This Week in Texas Methodist History October 26
The Texas Conference met in annual session in Columbus in late October, 1863. The Civil War had disrupted episcopal visitation schedules so for the second year no bishop presided over the annual conference. Robert Alexander presided instead. The war had created problems in filling all the appointments. Five members were missionaries to the Confederate Army, four had enlisted as chaplains in the army, and six preachers, including last week’s subject, W. G. Veal, had enlisted in various combat roles.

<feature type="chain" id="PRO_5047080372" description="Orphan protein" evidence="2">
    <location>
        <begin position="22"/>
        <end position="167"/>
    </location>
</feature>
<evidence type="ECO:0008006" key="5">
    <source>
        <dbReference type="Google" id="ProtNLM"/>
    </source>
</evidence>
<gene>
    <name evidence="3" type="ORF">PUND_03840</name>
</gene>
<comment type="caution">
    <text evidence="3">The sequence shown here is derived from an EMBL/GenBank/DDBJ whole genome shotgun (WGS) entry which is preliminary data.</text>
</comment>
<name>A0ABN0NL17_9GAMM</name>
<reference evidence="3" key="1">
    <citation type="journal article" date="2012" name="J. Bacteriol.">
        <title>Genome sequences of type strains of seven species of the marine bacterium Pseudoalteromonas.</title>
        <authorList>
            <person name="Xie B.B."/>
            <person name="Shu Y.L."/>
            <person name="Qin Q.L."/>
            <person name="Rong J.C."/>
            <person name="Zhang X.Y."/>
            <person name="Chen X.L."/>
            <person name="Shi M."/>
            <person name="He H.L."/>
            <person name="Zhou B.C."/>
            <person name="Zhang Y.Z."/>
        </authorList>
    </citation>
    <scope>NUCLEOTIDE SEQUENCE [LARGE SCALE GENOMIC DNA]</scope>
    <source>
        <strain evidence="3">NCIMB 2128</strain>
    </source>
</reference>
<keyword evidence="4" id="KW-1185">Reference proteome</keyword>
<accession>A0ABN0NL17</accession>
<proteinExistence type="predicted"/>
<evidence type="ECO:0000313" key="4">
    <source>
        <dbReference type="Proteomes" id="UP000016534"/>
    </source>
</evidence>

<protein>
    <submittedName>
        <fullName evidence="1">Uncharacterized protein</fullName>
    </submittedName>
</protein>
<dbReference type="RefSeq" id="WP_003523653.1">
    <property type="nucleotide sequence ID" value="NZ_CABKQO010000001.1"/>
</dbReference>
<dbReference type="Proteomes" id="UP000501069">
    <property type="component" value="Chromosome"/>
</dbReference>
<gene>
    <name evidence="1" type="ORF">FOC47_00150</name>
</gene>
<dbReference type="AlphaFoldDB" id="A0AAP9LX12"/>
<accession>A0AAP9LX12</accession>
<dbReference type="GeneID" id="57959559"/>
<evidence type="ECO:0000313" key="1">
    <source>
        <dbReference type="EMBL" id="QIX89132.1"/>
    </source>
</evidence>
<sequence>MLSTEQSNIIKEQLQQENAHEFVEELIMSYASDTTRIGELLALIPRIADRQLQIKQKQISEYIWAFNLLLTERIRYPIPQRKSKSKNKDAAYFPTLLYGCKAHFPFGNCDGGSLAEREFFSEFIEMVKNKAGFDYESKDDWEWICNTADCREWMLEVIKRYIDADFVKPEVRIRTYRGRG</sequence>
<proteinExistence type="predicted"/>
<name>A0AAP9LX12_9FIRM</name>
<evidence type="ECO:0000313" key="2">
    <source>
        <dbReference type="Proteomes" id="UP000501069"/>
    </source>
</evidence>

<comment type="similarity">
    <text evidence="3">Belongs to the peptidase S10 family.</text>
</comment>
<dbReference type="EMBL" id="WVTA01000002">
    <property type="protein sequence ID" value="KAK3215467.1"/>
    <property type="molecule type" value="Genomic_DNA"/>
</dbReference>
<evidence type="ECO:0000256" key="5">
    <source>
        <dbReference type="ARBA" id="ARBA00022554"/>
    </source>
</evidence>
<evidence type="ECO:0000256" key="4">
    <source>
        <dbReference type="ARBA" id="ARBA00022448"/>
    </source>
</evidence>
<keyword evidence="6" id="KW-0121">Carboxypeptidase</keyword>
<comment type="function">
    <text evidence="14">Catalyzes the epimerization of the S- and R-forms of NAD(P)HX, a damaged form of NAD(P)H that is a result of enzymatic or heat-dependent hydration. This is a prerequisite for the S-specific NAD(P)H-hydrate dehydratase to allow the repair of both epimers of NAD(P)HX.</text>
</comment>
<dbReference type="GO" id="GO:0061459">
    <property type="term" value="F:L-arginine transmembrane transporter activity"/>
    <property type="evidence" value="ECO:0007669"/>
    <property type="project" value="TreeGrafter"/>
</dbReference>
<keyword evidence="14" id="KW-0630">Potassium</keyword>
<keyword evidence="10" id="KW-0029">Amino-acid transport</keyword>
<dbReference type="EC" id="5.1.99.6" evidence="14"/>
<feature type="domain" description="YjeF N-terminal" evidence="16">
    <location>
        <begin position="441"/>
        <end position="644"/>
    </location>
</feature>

One highlight of the conference was the appearance of General John Bankhead Magruder, Commander of the Confederate District of Texas, New Mexico, and Arizona. Magruder was a Virginian who had graduated from West Point. He had preformed ably at Yorktown, Va, against General McClellan, but not so well at the Seven Days Battles. He was reassigned to Texas, a distant theater, and made his home at Houston. His most famous military action was driving the federal forces out of Galveston (temporarily).
His address to the Conference included authorization to ship cotton to Mexico to avoid the federal blockade. The cotton was to loaded on ships flying British flags and sold to pay for the Texas Christian Advocate. Your editor has not been able to learn whether the authorization resulted in revenues for the denominational newspaper.